Benjamin Franklin Papers

From Benjamin Franklin to Cadwallader Colden, 27 November 1747

To Cadwallader Colden

ALS: New-York Historical Society

Philada. Nov. 27. 1747


The violent Party Spirit that appears in all the Votes &c. of your Assembly, seems to me extreamly unseasonable as well as unjust, and to threaten Mischief not only to your selves but to your Neighbours.6 It begins to be plain, that the French may reap great Advantages from your Divisions: God grant they may be as blind to their own Interest, and as negligent of it, as the English are of theirs. It must be inconvenient to you to remove your Family, but more so to you and them, to live under continual Apprehensions and Alarms.7 I shall be glad to hear you are all in a Place of Safety.

Tho’ Plain Truth bore somewhat hard on both Parties here, it has had the Happiness not to give much Offence to either. It has wonderfully spirited us up to defend our selves and Country, to which End great Numbers are entring into an Association, of which I send you a Copy enclos’d. We are likewise setting on foot a Lottery to raise £3000 for erecting a Battery of Cannon below the City. We have petition’d the Proprietor to send us some from England, and have order’d our Correspondents to send us over a Parcel, if the Application to the Proprietor fails. But lest by any Accident they should miscarry, I am desired to write to you, and desire your Opinion, whether if our Government should apply to Governor Clinton, to borrow a few of your spare Cannon, till we could be supply’d, such Application might probably meet with Success. Pray excuse the Effects of Haste in this Letter. I am, Sir, with the greatest Respect, Your most obliged humble Servant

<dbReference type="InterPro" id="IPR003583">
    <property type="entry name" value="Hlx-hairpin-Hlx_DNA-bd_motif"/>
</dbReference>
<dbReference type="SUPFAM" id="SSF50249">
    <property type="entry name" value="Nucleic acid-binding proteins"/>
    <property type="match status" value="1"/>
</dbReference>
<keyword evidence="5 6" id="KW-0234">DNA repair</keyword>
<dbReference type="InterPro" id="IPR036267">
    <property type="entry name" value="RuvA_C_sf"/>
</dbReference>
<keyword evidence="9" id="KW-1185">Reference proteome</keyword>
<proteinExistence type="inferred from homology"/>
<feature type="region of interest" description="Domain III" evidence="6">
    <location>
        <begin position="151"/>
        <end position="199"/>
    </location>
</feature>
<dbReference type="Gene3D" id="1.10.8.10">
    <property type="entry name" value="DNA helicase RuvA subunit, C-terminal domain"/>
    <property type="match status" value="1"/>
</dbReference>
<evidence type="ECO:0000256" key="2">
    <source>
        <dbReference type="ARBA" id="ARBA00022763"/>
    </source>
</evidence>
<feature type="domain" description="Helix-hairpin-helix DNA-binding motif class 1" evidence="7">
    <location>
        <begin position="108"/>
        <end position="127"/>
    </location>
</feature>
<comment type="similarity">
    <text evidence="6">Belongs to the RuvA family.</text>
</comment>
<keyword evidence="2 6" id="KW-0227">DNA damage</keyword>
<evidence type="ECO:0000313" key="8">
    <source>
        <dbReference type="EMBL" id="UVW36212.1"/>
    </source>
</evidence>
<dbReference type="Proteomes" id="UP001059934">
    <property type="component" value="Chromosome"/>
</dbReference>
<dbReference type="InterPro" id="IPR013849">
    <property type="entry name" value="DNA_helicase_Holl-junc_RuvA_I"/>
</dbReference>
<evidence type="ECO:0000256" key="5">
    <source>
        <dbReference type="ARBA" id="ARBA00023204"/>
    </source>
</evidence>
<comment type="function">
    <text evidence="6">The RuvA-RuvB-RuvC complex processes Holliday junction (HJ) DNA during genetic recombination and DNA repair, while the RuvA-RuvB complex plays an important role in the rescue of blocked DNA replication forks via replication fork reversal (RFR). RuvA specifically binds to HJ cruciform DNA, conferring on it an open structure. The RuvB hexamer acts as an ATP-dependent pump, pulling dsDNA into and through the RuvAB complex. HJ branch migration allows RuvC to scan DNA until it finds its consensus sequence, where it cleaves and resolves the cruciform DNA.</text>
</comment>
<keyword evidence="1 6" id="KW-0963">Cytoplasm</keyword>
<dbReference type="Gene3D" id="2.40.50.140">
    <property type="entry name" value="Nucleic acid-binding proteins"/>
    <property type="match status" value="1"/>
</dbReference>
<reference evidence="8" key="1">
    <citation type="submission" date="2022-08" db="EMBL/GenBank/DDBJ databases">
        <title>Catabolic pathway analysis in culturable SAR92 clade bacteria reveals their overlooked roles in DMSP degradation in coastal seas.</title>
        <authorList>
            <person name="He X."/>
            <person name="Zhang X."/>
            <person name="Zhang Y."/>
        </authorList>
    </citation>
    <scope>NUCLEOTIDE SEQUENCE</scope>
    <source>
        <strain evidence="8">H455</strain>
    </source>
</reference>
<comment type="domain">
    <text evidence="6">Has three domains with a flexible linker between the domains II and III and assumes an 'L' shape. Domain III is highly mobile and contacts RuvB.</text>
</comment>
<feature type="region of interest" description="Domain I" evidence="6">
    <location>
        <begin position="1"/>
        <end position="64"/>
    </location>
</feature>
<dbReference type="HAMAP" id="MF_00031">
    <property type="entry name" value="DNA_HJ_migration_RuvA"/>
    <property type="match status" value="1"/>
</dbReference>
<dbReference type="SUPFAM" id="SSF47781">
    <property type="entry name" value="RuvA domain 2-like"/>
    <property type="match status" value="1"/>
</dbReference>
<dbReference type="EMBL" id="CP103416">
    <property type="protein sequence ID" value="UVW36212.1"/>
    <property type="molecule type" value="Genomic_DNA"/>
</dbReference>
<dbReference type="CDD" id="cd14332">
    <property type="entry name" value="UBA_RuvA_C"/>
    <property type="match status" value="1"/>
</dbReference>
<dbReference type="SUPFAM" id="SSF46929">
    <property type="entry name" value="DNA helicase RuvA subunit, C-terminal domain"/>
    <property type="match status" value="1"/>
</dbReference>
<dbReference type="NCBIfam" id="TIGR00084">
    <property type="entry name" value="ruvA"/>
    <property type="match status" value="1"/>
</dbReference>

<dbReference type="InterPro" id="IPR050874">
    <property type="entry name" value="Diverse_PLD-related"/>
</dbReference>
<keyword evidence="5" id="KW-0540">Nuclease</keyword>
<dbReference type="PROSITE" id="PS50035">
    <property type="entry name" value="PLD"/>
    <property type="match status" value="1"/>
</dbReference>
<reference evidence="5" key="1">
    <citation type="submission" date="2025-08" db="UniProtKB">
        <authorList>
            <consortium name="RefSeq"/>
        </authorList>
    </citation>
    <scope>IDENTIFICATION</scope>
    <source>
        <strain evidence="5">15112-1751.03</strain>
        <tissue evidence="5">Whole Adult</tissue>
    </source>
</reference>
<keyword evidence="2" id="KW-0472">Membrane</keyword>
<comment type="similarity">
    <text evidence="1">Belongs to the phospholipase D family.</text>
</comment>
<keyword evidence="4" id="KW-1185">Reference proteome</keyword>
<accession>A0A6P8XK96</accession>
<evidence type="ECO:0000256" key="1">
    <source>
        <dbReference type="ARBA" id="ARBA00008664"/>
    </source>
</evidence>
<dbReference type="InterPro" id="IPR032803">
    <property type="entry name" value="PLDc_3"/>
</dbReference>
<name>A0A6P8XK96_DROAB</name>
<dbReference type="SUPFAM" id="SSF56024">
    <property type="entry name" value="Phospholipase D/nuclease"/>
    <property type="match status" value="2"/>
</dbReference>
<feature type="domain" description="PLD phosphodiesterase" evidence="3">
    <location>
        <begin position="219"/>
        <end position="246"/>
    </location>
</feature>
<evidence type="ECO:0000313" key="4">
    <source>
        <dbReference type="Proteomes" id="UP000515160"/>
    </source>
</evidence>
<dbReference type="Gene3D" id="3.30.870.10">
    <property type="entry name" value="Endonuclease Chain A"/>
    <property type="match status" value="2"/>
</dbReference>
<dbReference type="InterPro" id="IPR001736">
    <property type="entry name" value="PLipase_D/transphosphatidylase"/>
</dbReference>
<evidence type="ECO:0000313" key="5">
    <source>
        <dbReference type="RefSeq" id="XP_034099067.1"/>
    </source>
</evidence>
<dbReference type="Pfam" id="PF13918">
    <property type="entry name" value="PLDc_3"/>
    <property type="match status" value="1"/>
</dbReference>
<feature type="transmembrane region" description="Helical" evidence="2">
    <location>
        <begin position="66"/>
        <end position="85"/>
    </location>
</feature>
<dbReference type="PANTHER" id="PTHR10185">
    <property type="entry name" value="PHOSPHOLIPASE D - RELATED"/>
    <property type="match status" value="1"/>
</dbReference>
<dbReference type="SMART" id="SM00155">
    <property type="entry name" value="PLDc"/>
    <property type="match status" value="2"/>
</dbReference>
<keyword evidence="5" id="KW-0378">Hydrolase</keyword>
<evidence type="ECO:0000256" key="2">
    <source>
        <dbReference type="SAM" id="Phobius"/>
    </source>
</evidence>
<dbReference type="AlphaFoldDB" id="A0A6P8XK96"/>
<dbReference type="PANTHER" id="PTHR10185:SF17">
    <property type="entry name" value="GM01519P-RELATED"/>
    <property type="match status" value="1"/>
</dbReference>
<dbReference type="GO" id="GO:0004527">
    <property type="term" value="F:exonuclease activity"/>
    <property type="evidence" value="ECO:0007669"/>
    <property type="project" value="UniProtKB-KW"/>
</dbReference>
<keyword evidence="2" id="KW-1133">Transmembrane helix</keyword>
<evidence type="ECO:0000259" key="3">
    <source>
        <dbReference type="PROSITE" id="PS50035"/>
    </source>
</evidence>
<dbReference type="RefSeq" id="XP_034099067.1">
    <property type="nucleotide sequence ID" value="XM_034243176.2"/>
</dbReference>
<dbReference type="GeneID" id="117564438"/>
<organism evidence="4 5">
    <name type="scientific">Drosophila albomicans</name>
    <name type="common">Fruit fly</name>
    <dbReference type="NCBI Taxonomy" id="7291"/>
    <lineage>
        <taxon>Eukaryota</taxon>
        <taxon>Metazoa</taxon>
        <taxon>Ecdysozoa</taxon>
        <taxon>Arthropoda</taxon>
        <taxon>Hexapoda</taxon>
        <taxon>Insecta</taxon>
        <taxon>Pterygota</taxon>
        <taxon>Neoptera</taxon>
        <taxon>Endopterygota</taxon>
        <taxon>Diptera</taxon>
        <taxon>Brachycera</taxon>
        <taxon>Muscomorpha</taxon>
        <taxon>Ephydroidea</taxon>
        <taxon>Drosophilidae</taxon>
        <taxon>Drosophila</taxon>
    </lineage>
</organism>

B Franklin

Addressed: To  The honble Cadwallader Colden Esq  New York  Free B Franklin

[Note numbering follows the Franklin Papers source.]

6Throughout the summer and fall Governor Clinton and Colden had been engaged in a bitter partisan quarrel with the Assembly over defense measures, Indian trade, and plans to attack Crown Point. Alice M. Keys, Cadwallader Colden (N.Y., 1906), pp. 176–93.

7Apprehensive of what the “mutinous new Levies had threatened they wou’d do in their marching through the Countrey,” the Colden family sent their valuables from Coldengham to the safety of New York and prepared to flee “if there was necessity for it.” Mrs. Colden to Colden, Nov. 22, 1747, Colden Paps., III, 429–30.

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